On Monday the NBA Relocation Committee unanimously voted against relocating the Sacramento Kings NBA franchise to Seattle, marking a turning point in the long saga to secure a home for the struggling NBA franchise.
The effort to buy the Sacramento Kings franchise from the Maloof family was led by a group of Seattle investors including Chris Hansen, a hedge fund manager from San Francisco who quietly purchased land in the Sodo District in South Seattle where he had hoped to build a new 19,000 seat arena for the Kings to be relocated to Seattle.
Hansen admitted earlier that if he acquired the Kings from Sacramento he would seek to rename the franchise the Seattle Supersonics, resurrecting the former NBA franchise that abruptly left Seattle in 2008 after Supersonic owner Howard Schultz sold the franchise to Oklahoma oil businessman Clay Bennett who received approval from the NBA Relocation Committee to move out of Seattle and relocate the NBA team to Oklahoma City despite facing strong public disapproval across Seattle.
In 2008 when the Seattle Supersonics were being sold to Clay Bennett and his Oklahoma group of investors, NBA Commissioner David Stern said that Seattle’s 17,000 Key Arena, which was built in 1967 for the Seattle Fair and later used to host NBA games for the Seattle Supersonics, was unacceptable by current NBA standards.
Stern and Bennett had a difficult task convincing state and city lawmakers in Washington State that they should approve funding of a new arena at a time in 2008 when the Great Recession was picking up momentum across the state.
City and state officials in Washington State were reluctant to spend their shrinking public funds on a new arena deal in 2008, although it is true that Stern had identified problems with Key Arena even before the recession hit the region and did not like the revenue-sharing lease with the City of Seattle.
Stern and the NBA Relocation Committee later approved the relocation of the Seattle Supersonics because Oklahoma City already had a bigger and modern arena. The Oklahoma investment group also reminded the NBA that following Hurricane Katrina in 2005 the residents of Oklahoma City were successful in adopting an NBA team from New Orleans and selling out NBA games.
Meanwhile, the case was made by the NBA that government officials in Washington State were unwilling to work with the NBA to build a new arena and keep the team from relocating.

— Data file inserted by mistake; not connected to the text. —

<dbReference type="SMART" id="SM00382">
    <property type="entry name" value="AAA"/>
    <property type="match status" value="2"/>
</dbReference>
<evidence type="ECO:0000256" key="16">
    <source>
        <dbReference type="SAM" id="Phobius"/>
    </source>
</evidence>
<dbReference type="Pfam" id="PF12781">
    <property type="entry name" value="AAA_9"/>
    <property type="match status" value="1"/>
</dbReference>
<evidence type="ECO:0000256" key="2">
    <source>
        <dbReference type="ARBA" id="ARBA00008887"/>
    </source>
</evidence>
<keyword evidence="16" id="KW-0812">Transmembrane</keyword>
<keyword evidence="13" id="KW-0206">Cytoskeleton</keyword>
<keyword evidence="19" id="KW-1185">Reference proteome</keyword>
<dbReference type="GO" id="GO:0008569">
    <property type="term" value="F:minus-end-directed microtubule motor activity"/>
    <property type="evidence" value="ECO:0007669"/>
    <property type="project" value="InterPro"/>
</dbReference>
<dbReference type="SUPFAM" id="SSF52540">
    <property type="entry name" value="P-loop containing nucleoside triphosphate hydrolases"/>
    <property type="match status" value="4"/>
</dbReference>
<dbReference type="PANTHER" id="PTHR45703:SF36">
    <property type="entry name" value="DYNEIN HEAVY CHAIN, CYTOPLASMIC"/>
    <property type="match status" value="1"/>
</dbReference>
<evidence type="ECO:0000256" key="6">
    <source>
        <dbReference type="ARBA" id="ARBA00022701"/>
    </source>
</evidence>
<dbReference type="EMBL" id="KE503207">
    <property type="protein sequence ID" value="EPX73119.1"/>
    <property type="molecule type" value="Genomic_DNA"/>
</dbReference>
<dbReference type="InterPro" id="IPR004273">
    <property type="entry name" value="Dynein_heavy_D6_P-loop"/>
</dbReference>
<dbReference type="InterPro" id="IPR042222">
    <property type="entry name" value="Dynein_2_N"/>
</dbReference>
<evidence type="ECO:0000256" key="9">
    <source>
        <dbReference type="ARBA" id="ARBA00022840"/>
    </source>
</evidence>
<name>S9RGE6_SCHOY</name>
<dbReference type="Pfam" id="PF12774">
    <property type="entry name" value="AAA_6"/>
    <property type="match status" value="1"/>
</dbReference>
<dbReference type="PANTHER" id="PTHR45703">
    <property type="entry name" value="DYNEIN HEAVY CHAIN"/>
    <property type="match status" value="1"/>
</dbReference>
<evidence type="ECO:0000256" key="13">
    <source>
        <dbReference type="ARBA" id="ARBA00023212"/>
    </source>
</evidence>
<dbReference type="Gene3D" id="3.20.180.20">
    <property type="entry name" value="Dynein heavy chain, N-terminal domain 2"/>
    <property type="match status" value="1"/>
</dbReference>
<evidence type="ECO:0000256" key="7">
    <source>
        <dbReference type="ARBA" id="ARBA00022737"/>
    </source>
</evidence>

Yet when the New Orleans Hornets NBA franchise was officially “for sale” from 2010-2012 NBA Commissioner David Stern tightly guarded this NBA franchise from outside groups, allowing the team to be sold to local Saints owner Tom Benson who agreed to keep the NBA team in New Orleans.
The NBA also overlooked the fact that the New Orleans Arena only seated 18,000 and the struggling New Orleans franchise had attendance levels at the bottom of the league.
To many former Seattle Supersonic fans stung by the decision from the NBA, allowing their former team to be relocated to Oklahoma City while the NBA safe-guarded the New Orleans’ franchise from relocation, it all appears to be hypocritical and insincere.
The NBA seemingly went above and beyond the call of duty to safeguard the New Orleans Hornets from outside groups hoping to lure the team away from New Orleans while the same preferential treatment was not given to the Seattle Supersonics who were fast tracked out of the Pacific Northwest with no dissent from the NBA Relocation Committee.
The Move to Acquire the Sacramento Kings
In January 2013, Chris Hansen’s Seattle group, which includes Microsoft CEO Steve Ballmer and members of the Nordstrom family, announced that if the NBA approves their deal with the Maloof family they will buy 65 percent of the Sacramento Kings franchise, offered at $525 million, the highest bid of any NBA franchise, and then move the team to Seattle.
Hansen was successful in working with Seattle and King County officials to obtain $200 in public funding and approval for a $490 million proposed arena with his group funding the other $290 million.
Sacramento Mayor Kevin Johnson, a former NBA guard, played full court defense against Chris Hansen’s Seattle Group in an effort to keep the Kings in Sacramento.